Waste Management In South Carolina

X-rays show that South Carolina may be sending more nuclear waste to the repository

Because the Waste Isolation Pilot Plant in Carlsbad now has stricter rules for the containers that hold nuclear waste,  put in new X-ray equipment at a Department of Energy site in South Carolina.

The Savannah River Site said that its facility for managing solid waste now has the right tools for workers to find transuranic (TRU) trash before it is sent to WIPP.

The garbage from TRU is made up of clothes and other items used in nuclear tests around the country and is now radioactive. At WIPP, the trash is always wrapped in salt and buried 2,000 feet below the surface in a salt deposit.

Put the equipment at the Savannah River facility in place to meet new standards for waste characterization, which called for chemical tests of waste containers and recording of any oxidizing compounds.

A radioactive leak at the WIPP underground in 2014 was caused by a drum of trash from the Los Alamos National Laboratory in northern New Mexico that was wrongly packaged and shipped.

Workers can use X-ray technology to check drums for banned materials without having to open them. This will ensure that the waste being put in place for WIPP matches the paperwork.

Data shows that eight 210 shipments to WIPP in 2021 came from the Savannah River. This year, nothing has been sent from the area. In 2020, the South Carolina plant will ship ten times.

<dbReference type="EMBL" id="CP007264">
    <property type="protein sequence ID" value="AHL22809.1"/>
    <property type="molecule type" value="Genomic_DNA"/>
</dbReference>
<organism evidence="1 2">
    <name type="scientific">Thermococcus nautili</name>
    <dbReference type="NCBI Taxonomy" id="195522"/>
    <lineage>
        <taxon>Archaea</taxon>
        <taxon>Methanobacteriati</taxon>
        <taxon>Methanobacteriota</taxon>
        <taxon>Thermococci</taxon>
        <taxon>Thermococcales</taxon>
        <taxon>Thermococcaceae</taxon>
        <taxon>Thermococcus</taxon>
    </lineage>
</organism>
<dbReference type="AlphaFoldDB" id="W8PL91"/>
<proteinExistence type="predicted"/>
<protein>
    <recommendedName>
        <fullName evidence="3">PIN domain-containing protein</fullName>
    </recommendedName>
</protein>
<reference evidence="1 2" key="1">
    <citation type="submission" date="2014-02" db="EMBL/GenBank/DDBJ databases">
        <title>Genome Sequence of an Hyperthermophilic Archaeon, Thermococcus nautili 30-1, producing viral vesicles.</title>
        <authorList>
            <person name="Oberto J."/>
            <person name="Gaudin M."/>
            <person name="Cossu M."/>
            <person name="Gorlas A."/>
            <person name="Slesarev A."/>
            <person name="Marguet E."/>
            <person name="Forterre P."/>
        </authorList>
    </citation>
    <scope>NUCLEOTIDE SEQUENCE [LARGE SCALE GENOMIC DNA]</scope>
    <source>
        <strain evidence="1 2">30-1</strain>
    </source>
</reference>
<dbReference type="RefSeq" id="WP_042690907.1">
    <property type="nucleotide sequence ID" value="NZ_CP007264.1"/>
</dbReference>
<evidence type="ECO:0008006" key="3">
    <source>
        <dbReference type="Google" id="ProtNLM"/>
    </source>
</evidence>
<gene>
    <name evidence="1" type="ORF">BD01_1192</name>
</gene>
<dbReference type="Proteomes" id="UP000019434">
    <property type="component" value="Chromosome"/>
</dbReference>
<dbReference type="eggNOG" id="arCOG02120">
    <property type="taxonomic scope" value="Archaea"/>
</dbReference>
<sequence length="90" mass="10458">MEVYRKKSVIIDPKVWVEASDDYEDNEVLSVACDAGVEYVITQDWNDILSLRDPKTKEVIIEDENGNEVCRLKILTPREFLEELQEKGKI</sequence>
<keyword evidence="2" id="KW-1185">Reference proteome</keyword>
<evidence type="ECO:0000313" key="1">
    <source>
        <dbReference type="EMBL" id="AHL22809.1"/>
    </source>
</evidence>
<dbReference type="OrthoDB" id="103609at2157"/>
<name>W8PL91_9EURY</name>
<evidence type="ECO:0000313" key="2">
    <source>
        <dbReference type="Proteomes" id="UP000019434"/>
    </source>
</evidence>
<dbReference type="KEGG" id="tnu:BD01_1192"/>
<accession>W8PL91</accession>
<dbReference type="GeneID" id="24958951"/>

As of February 12, 2022, records showed 1,687 loads had been moved from the Savannah River Site to WIPP since operations began in 1999. This is the third-highest amount in the country, and it’s almost 13% of the 13,045 shipments that WIPP has received since it opened.

Idaho National Laboratory sent out 6,629 packages, while Rocky Flats Environmental Technology Site in Denver sent 2,045 packages. The next site was at the Los Alamos National Laboratory, which has sent 1,502 shipments to WIPP since it started.

Better X-ray technology could lead to more waste shipments from the Savannah River

Kerri Crawford, who is in charge of solid waste programs at the site’s main operations contractor, Savannah River Nuclear Solutions, says that the X-ray equipment will cause Savannah River to send more trash to WIPP.

That and other TRU waste characterization equipment installed at the Solid Garbage Management Facility last year will allow SRS operations to produce new TRU waste that meets the new WIPP standards and ship it to the plant..”

Fixed up the radiography equipment before it was sent to Savannah River.  had used it before at Lawrence Livermore National Laboratory, which is near San Francisco.

The research was done as part of the DOE’s National TRU Program, which cleans up transuranic waste from all over the country using the Carlsbad Field Office’s Central Characterization Program.

The TRU Program sends moveable loading units to places like the Savannah River Site to help load trash to ship casks after it has been sorted. This eliminates the requirement for a permanent installation of this kind of equipment.

X-rays aren’t the only way to figure out what something is. You can also test for radiation, check your eyes, and look for flammable gas. A DOE report says that technical reviews of waste-producing sites, which look at the work done to prepare trash before it goes into the site’s permitted program, give the DOE and WIPP more ways to keep an eye on things. DOE set up the Central Characterization Project (CCP) to make the process of characterizing and certifying waste at DOE sites more consistent and efficient.